Spending Too Much Time in Meetings?

We must honor our staff and board members by treating their time as holy and precious.

by Rabbi Shmuly Yanklowitz

I recall one workplace culture in which meetings happened for a set amount of time regardless of any need for discussion. I recall the workplace resentment of feeling stuck in futile immobility. Even worse, many Americans have been in businesses where they were constantly brought into meetings for the purpose of discussing why deadlines were not being met (and management did not even get the joke). It would not take a doctor to conclude that employees at these companies would not only have low morale, but possibly poorer mental and even physical health as a result of these tedious and disheartening rituals.

Recent reports revealed that $30 billion could be saved in this country if we eliminated unnecessary and poorly run meetings. Research shows that 37.5% of meetings are considered “poorly run or unnecessary” and that not a single decision is made in 65% of all meetings.

Instead of endless meetings, companies would be better off implementing workplace health programs, which the Centers for Disease Control and Prevention (CDC) describes as a comprehensive approach to employee health that includes education, access to exercise opportunities, encouragement of healthy lifestyles, and preventive health insurance coverage. Implementing these measures will reduce insurance premiums and also appears to lower worker absenteeism and raise productivity.

The American Psychological Association (APA) performed a 2014 survey of American workers and their morale and well-being, revealing that the perception of treatment at work had profound consequences. Employees who believe they are of value to management (versus those who did not feel valued) are:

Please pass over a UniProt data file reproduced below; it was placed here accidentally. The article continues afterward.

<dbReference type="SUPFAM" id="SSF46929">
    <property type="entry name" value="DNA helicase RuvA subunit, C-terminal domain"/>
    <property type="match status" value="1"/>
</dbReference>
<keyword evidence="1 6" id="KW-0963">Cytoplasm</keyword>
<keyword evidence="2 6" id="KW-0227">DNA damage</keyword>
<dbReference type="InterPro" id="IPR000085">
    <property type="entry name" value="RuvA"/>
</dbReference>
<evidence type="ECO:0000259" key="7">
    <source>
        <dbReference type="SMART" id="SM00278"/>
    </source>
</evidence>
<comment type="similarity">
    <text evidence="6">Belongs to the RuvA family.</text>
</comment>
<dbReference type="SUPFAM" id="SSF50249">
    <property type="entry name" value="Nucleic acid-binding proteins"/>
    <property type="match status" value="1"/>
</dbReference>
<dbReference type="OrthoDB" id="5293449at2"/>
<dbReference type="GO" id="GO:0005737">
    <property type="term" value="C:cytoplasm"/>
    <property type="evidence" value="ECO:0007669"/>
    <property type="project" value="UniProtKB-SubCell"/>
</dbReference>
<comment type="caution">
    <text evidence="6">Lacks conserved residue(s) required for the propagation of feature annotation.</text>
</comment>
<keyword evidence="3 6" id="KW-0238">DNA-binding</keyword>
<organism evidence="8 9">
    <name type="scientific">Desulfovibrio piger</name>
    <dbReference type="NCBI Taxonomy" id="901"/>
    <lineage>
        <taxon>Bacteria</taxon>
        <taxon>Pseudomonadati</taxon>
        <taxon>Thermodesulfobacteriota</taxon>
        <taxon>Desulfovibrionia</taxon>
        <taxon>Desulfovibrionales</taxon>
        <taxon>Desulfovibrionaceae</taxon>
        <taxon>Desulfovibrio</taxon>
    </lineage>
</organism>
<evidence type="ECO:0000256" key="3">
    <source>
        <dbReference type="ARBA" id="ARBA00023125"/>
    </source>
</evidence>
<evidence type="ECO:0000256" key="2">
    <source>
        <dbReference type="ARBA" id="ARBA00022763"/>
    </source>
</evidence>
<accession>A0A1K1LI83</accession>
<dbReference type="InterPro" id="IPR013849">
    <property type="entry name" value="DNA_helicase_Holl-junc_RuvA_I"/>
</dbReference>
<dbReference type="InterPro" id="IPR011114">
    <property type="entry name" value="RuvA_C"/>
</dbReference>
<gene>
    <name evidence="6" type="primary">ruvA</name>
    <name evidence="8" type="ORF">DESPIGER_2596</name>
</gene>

• Three times as likely to be satisfied with their jobs as are employees who do not feel valued (92% versus 29%, respectively)
  • Far less likely to feel stressed out by work (29% versus 56%, respectively)
  • Significantly more likely to report better psychological health (89% versus 69%, respectively)

In addition, this well-being benefits management as well. In addition to less absenteeism and reduced health costs, the APA found that happy workers are more likely to recommend their companies to other people (85% versus 15%). In 2013, the winning companies of the APA Psychologically Healthy Workplace Award had a 2012 turnover rate less than one-sixth that of the average company (6% versus 38%, respectively).

It makes sense to have workplace clarity, consensus, and collaboration, but this can’t come at the expense of our productivity and health. The implementation of sensible programs that enhance worker health and morale is a win-win situation for employers and employees, and far more productive than purposeless meetings.

We have come a long way from authoritarian top-down work cultures (and still have a long way to go) so meetings of collaboration (that aren’t just about delegation) are important. But we also need to give individuals time to be alone in their work.
This should be true for all industries but especially in the Jewish nonprofit sector where we should model kavod habriot (honoring the dignity of others) in the workplace. Further, Jewish texts are constantly diminishing bitul zeman (the waste of time) and making the case for the sanctity of our limited time in our life to actualize our purposes. We must honor our staff and board members by treating their time as holy and precious.

Rabbi Dr. Shmuly Yanklowitz is the Executive Director of the Valley Beit Midrash, the Founder & President of Uri L’Tzedek, the Founder and CEO of The Shamayim V’Aretz Institute and the author of five books on Jewish ethics. Newsweek named Rav Shmuly one of the top 50 rabbis in America.